Switzerland's attorney general has opened the case against the Qatari businessman over concerns that he attempted to bribe ex-FIFA secretary general Jerome Valcke for the rights to show the World Cup on BeIn Sports - the broadcasting company at which that Al-Khelaifi is chief executive.
Al-Khelaifi is a key member of the FIFA World Cup organising commitee.
While Valcke was being questioned, authorities in France, Greece, Italy and Spain searched "properties" as part of the probe, the Swiss prosecutors said. They were assisted by investigators from an anti-corruption unit. It cited cooperation from a European Union criminal investigation agency.
'Multiple premises were searched, assets were seized and interviews were conducted as a result of this joint operation, ' the European justice body said in a statement.
Al-Khelaifi and Valcke previously negotiated a deal for the 2018 and 2022 rights weeks after Qatar won the 2022 hosting vote.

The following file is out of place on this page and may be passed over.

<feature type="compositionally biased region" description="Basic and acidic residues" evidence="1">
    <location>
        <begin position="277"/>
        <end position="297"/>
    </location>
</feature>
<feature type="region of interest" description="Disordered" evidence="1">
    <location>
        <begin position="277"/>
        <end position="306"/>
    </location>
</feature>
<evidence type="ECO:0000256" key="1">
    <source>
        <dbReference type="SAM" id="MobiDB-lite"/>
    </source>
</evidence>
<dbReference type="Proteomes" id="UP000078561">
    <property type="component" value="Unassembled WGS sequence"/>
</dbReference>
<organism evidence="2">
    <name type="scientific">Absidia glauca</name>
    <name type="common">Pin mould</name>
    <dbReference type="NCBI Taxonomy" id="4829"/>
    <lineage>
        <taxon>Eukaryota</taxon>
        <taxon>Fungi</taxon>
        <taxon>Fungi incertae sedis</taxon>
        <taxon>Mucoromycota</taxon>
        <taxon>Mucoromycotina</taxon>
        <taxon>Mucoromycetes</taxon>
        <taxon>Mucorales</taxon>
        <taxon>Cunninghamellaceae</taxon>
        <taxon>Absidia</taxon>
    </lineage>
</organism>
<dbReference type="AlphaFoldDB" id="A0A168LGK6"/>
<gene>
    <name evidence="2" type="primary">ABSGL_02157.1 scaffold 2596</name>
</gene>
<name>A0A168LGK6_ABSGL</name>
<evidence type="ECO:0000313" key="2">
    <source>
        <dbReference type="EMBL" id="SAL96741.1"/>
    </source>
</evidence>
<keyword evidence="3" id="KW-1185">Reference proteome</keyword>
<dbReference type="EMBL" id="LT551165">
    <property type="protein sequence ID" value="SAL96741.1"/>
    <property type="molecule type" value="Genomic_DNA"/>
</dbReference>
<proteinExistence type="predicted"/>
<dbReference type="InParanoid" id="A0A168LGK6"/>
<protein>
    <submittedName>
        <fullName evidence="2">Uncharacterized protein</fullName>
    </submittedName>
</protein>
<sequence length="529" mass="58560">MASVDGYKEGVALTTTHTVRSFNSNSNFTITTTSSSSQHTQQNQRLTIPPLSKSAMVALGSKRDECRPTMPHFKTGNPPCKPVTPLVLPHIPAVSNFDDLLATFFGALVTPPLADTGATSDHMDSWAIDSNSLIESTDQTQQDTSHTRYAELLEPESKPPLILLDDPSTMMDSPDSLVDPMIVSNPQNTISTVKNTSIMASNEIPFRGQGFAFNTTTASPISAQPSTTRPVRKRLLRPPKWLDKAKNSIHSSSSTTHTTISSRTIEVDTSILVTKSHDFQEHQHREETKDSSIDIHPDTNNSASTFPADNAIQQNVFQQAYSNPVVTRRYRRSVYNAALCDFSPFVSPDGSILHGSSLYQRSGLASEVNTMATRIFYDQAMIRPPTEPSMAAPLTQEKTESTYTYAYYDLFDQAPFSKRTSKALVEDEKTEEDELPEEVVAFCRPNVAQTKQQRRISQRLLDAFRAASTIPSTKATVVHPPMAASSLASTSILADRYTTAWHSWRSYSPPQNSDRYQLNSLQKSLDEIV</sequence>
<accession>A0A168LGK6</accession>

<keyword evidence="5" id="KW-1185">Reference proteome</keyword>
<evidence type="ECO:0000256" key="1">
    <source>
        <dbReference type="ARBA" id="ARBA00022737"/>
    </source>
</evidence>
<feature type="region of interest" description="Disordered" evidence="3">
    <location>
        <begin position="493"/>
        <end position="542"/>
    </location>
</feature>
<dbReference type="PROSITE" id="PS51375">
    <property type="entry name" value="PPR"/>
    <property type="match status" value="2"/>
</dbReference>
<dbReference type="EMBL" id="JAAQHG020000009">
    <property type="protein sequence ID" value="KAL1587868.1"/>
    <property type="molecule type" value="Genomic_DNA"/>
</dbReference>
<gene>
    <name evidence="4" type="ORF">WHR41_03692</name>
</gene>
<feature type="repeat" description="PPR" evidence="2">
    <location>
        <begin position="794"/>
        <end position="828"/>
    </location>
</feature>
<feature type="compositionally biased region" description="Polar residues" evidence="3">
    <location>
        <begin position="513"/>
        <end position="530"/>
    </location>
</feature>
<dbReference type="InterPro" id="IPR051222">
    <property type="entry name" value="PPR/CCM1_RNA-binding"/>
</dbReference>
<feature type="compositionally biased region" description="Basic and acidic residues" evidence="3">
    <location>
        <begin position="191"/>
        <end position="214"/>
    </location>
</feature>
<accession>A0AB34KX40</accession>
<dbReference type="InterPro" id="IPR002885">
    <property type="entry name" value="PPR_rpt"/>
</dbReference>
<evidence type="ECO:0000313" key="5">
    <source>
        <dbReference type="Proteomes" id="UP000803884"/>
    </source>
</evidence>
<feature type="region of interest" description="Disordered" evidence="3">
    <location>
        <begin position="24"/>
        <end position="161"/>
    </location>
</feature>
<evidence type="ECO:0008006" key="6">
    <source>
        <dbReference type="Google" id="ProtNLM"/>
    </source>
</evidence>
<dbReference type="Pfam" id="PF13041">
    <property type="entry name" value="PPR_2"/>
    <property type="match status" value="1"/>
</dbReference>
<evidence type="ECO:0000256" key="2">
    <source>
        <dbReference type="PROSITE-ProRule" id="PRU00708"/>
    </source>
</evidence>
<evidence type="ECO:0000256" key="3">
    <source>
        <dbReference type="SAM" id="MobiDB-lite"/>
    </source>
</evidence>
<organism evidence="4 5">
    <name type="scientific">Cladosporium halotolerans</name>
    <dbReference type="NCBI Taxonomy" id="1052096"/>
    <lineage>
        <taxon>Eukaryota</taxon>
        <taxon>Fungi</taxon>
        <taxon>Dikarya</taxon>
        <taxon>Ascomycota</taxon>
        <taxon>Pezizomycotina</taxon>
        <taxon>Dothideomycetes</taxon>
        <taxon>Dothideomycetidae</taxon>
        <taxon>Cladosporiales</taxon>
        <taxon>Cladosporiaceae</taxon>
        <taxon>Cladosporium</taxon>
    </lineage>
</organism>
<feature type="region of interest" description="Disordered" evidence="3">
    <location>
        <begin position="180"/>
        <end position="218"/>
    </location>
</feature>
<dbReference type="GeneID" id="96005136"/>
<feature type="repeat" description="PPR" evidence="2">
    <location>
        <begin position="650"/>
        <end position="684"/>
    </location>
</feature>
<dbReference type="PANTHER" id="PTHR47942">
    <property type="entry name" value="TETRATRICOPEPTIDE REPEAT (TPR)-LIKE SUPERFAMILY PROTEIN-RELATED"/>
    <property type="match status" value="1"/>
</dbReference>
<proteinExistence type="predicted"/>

Valcke was sacked by Federation Internationale de Football Association in January 2016 in connection with affairs around World Cup tickets and television rights.
Findings obtained in that process have led to a separate line of inquiry involving PSG president Al-Khelaifi.
Earlier this year, Khelaifi broke the world record for a player transfer fee by signing Brazilian footballer Neymar from Barcelona for €222 million.
The 43-year-old Al-Khelaifi is chairman of Qatar Sports Investments which has invested heavily in PSG.
The proceedings relate to an ongoing OAG investigation into Valcke that began in March 2016 and was opened on "suspicion of various acts of criminal mismanagement".
The Office of the Attorney General of Switzerland (OAG) has also been investigating former Secretary General of FIFA, Jerome Valcke.
The French former TV presenter was in Switzerland on Wednesday to testify at the Court of Arbitration for Sport in his appeal hearing against a 10-year ban by Federation Internationale de Football Association for financial wrongdoing and abuse of expenses. The DoJ has indicted or secured guilty pleas from more than 40 people.